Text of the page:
Tuesday, June 25, 2013

2013 Stanley Cup Finals

"Reunited with old pal Toews on a line with Bickell midway through Game 4 of the Western Conference finals, Conn Smythe winner Patrick Kane scored seven goals and two assists over his final eight games of the playoffs, saving his best for last en route to a second Stanley Cup in four years."
Dave Bolland's goal with 58.3 seconds remaining in Game 6 of the Stanley Cup Final allowed the Blackhawks to complete a historic comeback and take a 3-2 decision against the stunned Boston Bruins at TD Garden. Chicago's Bryan Bickell had tied the game 17 seconds earlier with an extra-attacker goal.

"When don't you dream about it?" Bolland asked rhetorically. "We all dream about scoring that Stanley Cup winner."

Bolland had run through this exact moment in his mind as a kid playing hockey back home in Etobicoke, Ontario. He played on the street, on ponds, at Mimico Arena and other buildings across the Southern Ontario region -- and every once in a while he would dream about scoring the Stanley Cup-clinching goal in front of thousands of people.

"Check that one off the bucket list," Bolland said.

Boston left wing Milan Lucic had scored the go-ahead goal with 7:49 remaining in the third, but Bickell scored the tying goal off a one-timer from the slot with 1:16 to play. Less than 18 seconds later, Bolland cashed in from the left post before tossing his gloves in a wild celebration although there was still almost a minute to play.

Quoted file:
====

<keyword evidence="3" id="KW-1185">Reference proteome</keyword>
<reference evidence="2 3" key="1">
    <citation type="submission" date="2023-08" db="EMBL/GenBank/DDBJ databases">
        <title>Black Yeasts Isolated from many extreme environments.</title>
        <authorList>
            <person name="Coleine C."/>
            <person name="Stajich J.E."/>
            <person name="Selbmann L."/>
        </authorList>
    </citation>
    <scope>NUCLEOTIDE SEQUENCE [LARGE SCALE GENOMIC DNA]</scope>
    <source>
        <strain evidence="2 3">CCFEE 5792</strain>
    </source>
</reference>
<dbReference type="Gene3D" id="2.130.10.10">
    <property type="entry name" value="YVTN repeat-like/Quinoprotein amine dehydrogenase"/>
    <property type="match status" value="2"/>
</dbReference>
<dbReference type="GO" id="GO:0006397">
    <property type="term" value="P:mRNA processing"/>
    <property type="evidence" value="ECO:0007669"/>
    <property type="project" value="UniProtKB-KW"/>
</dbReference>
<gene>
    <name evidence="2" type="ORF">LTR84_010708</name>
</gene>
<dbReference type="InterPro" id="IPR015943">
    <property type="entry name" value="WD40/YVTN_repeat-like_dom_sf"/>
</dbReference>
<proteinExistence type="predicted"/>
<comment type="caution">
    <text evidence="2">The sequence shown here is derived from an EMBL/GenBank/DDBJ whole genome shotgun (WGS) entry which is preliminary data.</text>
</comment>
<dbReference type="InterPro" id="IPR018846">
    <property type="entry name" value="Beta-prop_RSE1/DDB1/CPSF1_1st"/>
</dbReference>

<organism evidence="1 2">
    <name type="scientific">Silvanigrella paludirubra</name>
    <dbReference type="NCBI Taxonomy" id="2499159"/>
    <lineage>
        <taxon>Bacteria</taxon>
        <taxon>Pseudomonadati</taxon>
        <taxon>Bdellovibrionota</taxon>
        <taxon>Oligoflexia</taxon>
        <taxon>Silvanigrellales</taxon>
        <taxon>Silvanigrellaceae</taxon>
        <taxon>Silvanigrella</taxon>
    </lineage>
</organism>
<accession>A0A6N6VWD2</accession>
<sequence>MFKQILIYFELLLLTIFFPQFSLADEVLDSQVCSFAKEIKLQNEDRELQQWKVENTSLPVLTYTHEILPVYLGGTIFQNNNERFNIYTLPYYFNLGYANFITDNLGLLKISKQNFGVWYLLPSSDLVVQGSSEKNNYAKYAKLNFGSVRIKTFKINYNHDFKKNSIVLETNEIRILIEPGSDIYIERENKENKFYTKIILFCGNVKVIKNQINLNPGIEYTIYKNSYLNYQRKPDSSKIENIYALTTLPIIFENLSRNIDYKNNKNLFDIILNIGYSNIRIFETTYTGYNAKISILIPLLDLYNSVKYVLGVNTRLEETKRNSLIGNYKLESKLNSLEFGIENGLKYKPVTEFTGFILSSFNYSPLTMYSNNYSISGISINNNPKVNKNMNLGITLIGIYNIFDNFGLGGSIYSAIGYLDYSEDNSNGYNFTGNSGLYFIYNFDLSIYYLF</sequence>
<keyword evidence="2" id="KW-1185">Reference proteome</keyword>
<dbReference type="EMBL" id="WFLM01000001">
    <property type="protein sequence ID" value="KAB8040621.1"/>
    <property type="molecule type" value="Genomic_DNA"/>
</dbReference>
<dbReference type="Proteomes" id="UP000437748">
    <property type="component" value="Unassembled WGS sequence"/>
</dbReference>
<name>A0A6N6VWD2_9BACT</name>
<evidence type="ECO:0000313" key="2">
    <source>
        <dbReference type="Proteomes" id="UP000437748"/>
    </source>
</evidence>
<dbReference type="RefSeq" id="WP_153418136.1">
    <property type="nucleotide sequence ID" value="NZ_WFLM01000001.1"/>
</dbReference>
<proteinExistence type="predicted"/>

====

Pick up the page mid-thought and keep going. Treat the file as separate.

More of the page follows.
After becoming the first team in NHL history to earn at least one point in its first 24 regular-season games, Chicago is now the first team in the salary-cap era to win the Stanley Cup twice. The Blackhawks are also the first team since the 1991 Pittsburgh Penguins to win the Cup in six games when they trailed 2-1 after Game 3.

Prior to 2010, when the Blackhawks beat the Philadelphia Flyers in Game 6 to win the Stanley Cup, the last time Chicago celebrated as hockey's championship city was in 1961, when legends Stan Mikita and Bobby Hull were A-list celebrities around town. Now they're ambassadors for a team that could be developing into a modern-day dynasty.

"It's the greatest feeling in the world," Chicago coach Joel Quenneville said. "Once you win one, you can't wait to do it again, but it's a hard road. We had some great hurdles, some great ups and downs here, but what a finish. I'm so happy for the guys."

Another 76 seconds of scoreless hockey would have sent these teams to overtime for the fourth time in this best-of-7 series. The Blackhawks had other ideas.

The Bruins couldn't believe it. They thought they had Game 6 won -- much in the same way the Toronto Maple Leafs thought they had won Game 7 of the Eastern Conference Quarterfinals on May 13. Boston made the impossible become possible that night inside TD Garden, coming back from three goals down in the final 10 minutes to win in overtime.

They experienced the other side of that Monday night.

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